1) Adjustment Disorder 2) Harmful use of alcohol and solvents 3) Recurrent depressive disorder 4) Generalised anxiety disorder and 5) PTSD.

In giving evidence, the expert gave credence to the following diagnoses-related issues: -

· Historic compared to current symptomatology (PTSD being ongoing)

· Relapsing, remittent and intermittent/fluctuating nature (of affective, mood-related symptoms)

· Severity rating of PTSD (i.e., moderate or moderately severe)

· Variation dependant on daily reminders

· Exacerbation of pre-existing alcohol and substance misuse

· Relevance of a) early childhood experience and b) index experiences

· Complex causation (ref. chronic affective disorders)

· Small and/or major causative roles of life events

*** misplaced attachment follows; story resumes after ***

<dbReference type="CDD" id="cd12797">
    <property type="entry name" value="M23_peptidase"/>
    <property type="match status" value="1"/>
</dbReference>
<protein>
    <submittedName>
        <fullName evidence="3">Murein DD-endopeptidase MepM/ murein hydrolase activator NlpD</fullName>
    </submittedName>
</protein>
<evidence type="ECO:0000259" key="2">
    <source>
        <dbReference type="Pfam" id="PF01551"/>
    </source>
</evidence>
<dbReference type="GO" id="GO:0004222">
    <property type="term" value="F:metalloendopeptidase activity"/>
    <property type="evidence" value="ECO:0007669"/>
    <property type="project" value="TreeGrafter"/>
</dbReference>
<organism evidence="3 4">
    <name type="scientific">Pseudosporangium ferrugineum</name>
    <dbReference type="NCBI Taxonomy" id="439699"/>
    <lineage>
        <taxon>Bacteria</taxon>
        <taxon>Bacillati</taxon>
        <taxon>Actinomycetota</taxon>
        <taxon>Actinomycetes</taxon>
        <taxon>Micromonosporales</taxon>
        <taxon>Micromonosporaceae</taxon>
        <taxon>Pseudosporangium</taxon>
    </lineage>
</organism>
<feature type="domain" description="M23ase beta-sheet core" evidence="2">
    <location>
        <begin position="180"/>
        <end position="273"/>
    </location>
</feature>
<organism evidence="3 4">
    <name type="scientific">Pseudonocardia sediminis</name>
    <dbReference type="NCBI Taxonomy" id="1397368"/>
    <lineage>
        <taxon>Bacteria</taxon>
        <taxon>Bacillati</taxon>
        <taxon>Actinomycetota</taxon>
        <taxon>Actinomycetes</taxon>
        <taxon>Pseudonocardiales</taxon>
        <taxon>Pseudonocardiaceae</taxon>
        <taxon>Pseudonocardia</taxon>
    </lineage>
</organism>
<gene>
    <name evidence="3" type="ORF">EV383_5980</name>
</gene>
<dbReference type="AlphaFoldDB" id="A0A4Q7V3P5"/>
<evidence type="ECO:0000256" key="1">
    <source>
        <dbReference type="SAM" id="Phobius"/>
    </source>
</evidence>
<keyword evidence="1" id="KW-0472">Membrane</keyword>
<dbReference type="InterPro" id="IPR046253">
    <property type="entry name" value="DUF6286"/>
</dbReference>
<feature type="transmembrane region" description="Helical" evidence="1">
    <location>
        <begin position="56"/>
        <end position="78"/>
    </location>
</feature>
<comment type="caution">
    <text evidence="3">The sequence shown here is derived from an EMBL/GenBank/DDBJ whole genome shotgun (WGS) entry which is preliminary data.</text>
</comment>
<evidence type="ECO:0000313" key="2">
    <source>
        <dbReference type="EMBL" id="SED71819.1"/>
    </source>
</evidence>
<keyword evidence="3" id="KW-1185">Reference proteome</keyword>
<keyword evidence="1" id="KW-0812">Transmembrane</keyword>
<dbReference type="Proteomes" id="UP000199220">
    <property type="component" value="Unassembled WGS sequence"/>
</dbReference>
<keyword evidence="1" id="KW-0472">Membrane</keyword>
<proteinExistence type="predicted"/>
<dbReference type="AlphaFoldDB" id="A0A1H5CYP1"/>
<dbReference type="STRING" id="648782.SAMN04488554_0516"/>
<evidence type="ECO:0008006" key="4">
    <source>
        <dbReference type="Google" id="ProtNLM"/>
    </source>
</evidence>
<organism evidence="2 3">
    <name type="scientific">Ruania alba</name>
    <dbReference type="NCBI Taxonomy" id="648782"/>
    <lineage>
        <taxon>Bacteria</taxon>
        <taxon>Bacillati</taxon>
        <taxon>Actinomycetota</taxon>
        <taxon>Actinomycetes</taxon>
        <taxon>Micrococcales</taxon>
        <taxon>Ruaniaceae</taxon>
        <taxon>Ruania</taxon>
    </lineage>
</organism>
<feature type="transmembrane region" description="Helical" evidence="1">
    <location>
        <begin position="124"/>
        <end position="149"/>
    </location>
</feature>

· Narrative relevance of anxious personality traits caused by early childhood relationship difficulties and dysfunctional attachment experiences

· PTSD attributed totally to the alleged abuse

· Clearly liability decisions had a bearing on much of the above diagnostic analysis

d) Causation: This is the attribution of any of these diagnostic conditions to the alleged abuse. Issue raised by His Honour included:

· Liability of findings and consistency of evidence

· Potential contentious areas of evidence

· Degree of embellishment about extent of the abuse

· Degree of false recollection and suggestibility as a result of events, or apparent events, occurring many years previously.

e) Quantum assessment issues

The recoverable heads of loss were represented by general damages for pain, suffering and loss of amenity and an additional claim for aggravated damages (possibly) together with the special damage claim for the future cost of therapy.

In arriving at the above quantum assessment, the following issues were addressed: